Office concepts also impact seat allocation. An open-air concept has less seat diversity than an agile environment. It’s best to commit to a desking concept first and let it predicate seating options. In most cases, employees will gravitate to seating that supports their workstyle. From there, it’s up to space planners to recognize what works and what doesn’t, then adjust the seating plan or seat allocation.

Make seat allocation a strategic priority

Seating matters whether you’re a handful of people in a tiny workspace or a multinational corporation occupying most of a skyscraper. Where people sit impacts how they interact with their workplace and coworkers.

Placing desks, groups, and individuals is a puzzle, but not an impossible one to solve. Follow these steps and look at seating from a broad-to-narrow perspective. Most importantly, make sure each group and every person has a seat conducive to helping them succeed.

Keep reading: Planning Your Workplace with Office Space Software

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Five Problems Solved by Office Floor Plan Software

By Jeff Revoy
Chief Operations Officer
SpaceIQ

The most challenging aspect of workplace optimization is finding a floor plan that meets the demands of all employees. It needs to enable employees without hindering management. It should be cost-effective, without being detrimental to culture. It has to be flexible, yet defined. There are numerous push-pull relationships involved in space planning, which is why modern businesses use office floor plan software.

Space modeling ensures minimal disruption until everyone agrees on a floor plan that works. Office space planning software gives facility managers the tools they need to address common issues of balance. Software makes it easy to identify problems in a current seating arrangement, as well as understand options for improving them, including the following:

1. Cramped office seating

Cramped seating is often the product of growth—companies grow larger and add staff to existing space to put off a larger lease for as long as possible. It isn’t until employees are quite literally tripping over each other that more space is added or the company moves.

Office seating plan software not only helps businesses recognize when they’ve reached the need for expansion, it can also unlock more creative solutions—aside from adding space. Space planning software might show that workbenches can accommodate more staff in the same amount of space, while still offering opportunities for some flexible and private workspaces. Or, it might show disproportionate seat allocation in the stack plan. That can help the company better use existing space .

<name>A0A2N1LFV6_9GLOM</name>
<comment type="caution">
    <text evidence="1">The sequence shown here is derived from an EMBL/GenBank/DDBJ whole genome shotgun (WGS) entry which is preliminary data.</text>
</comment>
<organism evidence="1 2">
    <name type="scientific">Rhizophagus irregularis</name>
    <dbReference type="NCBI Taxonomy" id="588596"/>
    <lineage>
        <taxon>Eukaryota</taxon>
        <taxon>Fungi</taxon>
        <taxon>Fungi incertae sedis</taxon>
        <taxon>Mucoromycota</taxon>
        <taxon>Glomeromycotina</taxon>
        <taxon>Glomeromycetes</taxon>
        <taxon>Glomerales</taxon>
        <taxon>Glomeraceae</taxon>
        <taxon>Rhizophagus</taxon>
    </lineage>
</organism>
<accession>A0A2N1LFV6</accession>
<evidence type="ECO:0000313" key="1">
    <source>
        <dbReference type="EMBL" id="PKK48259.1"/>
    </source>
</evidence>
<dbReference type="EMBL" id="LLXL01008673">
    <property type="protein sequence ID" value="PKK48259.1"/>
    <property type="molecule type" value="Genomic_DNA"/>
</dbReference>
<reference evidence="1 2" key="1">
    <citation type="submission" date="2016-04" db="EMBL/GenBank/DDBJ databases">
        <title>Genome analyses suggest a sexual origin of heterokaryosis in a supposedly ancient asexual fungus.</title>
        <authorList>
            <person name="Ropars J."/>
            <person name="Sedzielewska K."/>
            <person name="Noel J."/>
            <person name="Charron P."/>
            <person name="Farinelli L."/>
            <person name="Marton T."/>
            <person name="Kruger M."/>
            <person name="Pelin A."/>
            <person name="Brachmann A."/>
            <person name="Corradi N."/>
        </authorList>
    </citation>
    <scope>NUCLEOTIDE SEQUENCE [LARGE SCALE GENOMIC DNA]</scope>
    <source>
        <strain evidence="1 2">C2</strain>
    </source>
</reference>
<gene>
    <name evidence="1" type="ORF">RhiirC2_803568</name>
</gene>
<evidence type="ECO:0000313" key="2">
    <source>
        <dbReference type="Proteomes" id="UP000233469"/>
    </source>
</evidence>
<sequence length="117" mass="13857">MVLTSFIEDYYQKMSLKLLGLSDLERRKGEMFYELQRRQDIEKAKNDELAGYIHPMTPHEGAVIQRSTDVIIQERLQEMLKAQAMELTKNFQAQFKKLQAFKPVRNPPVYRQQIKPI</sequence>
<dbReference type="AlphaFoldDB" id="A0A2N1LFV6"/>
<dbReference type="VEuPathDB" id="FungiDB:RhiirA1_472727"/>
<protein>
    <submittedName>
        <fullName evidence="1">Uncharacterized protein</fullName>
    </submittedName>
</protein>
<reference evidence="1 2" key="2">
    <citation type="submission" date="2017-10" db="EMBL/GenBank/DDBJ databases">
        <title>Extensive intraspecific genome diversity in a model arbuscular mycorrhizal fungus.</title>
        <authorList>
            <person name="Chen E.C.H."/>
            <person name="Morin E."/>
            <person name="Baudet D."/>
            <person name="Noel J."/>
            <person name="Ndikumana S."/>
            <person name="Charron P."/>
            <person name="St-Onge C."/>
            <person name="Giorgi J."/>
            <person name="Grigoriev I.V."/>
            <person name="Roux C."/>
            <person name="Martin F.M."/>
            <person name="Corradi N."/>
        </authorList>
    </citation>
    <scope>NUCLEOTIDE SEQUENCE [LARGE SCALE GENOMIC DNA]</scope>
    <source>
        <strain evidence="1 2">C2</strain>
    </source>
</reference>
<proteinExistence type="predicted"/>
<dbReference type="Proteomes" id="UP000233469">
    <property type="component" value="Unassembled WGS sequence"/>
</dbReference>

Cramped office seating eventually correlates to a drop in productivity, friction, and other negatives. Space planning software helps address issues more quickly, so these problems don’t have time to fester.

2. Lack of workspace flexibility

When building an agile workplace, individual workspaces need to be as agile as the people using them. This means instilling flexibility throughout the work environment by looking at current spaces and their context within the office.

By providing a top-down view of the workplace, floor plan software helps facility managers see opportunities for flexibility. Some examples include partitioning a breakout meeting area, adding hot desks to a specific floor, or relocating departments or groups nearer to the facilities they use most. Space planning software pairs known needs with new insights, bridging the gap between the two through proper workspace realignment.

3. Too much unused space

As much as having too little space can affect productivity, having too much space impacts the balance sheet. The workplace is the largest fixed cost for a business, making it imperative to cut back on unused or unnecessary square footage.

A digital floor plan creator can help space planners consolidate seating into a smaller footprint without affecting productivity. From macro to micro changes—stack planning to individual seat allocation—it’s easy to understand necessary space vs. total available space when it’s all laid out in front of you on screen. From there, it’s a jigsaw puzzle of fitting people, desks, and spaces together to trim away the excess space.

4. Declines in productivity 

If employees don’t have the types of space they need to work efficiently, productivity can suffer. An office layout planner is a great tool for looking at what types of spaces are available, where they’re located, who’s using them, and how they’re used. Combined with sensor data or usage statistics, there’s no better way to evaluate potential changes to the workspace as a way to bolster productivity.

Space planning software also helps determine why inefficiencies arise. Cramped workspace? Lack of a certain space type? Distractions or poorly designed workspaces? These issues are easier to fix when they’re part of a comprehensive picture.

5. Lack of space oversight

Even when changes aren’t required, it’s important to understand the space you have. A common problem is not having a clearly defined picture of facilities or understanding how they function. Space planning software improves direct oversight of space management, which highlights what the workplace needs to function and grow effectively.